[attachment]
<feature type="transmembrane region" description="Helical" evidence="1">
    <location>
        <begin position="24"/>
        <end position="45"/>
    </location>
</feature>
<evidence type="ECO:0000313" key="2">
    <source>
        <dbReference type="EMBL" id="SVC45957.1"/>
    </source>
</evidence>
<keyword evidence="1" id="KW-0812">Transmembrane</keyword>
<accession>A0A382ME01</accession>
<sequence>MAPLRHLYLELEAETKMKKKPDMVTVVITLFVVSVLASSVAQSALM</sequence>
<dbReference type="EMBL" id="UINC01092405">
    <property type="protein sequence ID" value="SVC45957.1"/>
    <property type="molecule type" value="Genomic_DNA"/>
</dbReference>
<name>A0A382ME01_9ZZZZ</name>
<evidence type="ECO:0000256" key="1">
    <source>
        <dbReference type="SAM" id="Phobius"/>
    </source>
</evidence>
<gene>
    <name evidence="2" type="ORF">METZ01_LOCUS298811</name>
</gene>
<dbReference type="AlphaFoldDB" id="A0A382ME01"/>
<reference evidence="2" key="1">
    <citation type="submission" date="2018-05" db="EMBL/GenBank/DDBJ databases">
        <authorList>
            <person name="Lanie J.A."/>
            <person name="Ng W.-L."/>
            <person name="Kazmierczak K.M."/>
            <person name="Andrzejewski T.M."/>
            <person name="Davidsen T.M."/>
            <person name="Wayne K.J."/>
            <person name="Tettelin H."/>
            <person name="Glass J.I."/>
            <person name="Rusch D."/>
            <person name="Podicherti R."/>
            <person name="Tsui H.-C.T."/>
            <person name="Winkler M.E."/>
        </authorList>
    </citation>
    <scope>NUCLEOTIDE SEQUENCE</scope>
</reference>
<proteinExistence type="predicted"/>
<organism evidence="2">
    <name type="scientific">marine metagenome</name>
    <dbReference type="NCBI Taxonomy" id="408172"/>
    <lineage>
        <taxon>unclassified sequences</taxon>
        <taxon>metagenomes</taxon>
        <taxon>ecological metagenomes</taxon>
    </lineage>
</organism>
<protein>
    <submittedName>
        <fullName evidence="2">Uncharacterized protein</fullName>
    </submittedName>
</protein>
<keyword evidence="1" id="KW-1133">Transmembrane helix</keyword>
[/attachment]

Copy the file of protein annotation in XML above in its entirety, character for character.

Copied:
<feature type="transmembrane region" description="Helical" evidence="1">
    <location>
        <begin position="24"/>
        <end position="45"/>
    </location>
</feature>
<evidence type="ECO:0000313" key="2">
    <source>
        <dbReference type="EMBL" id="SVC45957.1"/>
    </source>
</evidence>
<keyword evidence="1" id="KW-0812">Transmembrane</keyword>
<accession>A0A382ME01</accession>
<sequence>MAPLRHLYLELEAETKMKKKPDMVTVVITLFVVSVLASSVAQSALM</sequence>
<dbReference type="EMBL" id="UINC01092405">
    <property type="protein sequence ID" value="SVC45957.1"/>
    <property type="molecule type" value="Genomic_DNA"/>
</dbReference>
<name>A0A382ME01_9ZZZZ</name>
<evidence type="ECO:0000256" key="1">
    <source>
        <dbReference type="SAM" id="Phobius"/>
    </source>
</evidence>
<gene>
    <name evidence="2" type="ORF">METZ01_LOCUS298811</name>
</gene>
<dbReference type="AlphaFoldDB" id="A0A382ME01"/>
<reference evidence="2" key="1">
    <citation type="submission" date="2018-05" db="EMBL/GenBank/DDBJ databases">
        <authorList>
            <person name="Lanie J.A."/>
            <person name="Ng W.-L."/>
            <person name="Kazmierczak K.M."/>
            <person name="Andrzejewski T.M."/>
            <person name="Davidsen T.M."/>
            <person name="Wayne K.J."/>
            <person name="Tettelin H."/>
            <person name="Glass J.I."/>
            <person name="Rusch D."/>
            <person name="Podicherti R."/>
            <person name="Tsui H.-C.T."/>
            <person name="Winkler M.E."/>
        </authorList>
    </citation>
    <scope>NUCLEOTIDE SEQUENCE</scope>
</reference>
<proteinExistence type="predicted"/>
<organism evidence="2">
    <name type="scientific">marine metagenome</name>
    <dbReference type="NCBI Taxonomy" id="408172"/>
    <lineage>
        <taxon>unclassified sequences</taxon>
        <taxon>metagenomes</taxon>
        <taxon>ecological metagenomes</taxon>
    </lineage>
</organism>
<protein>
    <submittedName>
        <fullName evidence="2">Uncharacterized protein</fullName>
    </submittedName>
</protein>
<keyword evidence="1" id="KW-1133">Transmembrane helix</keyword>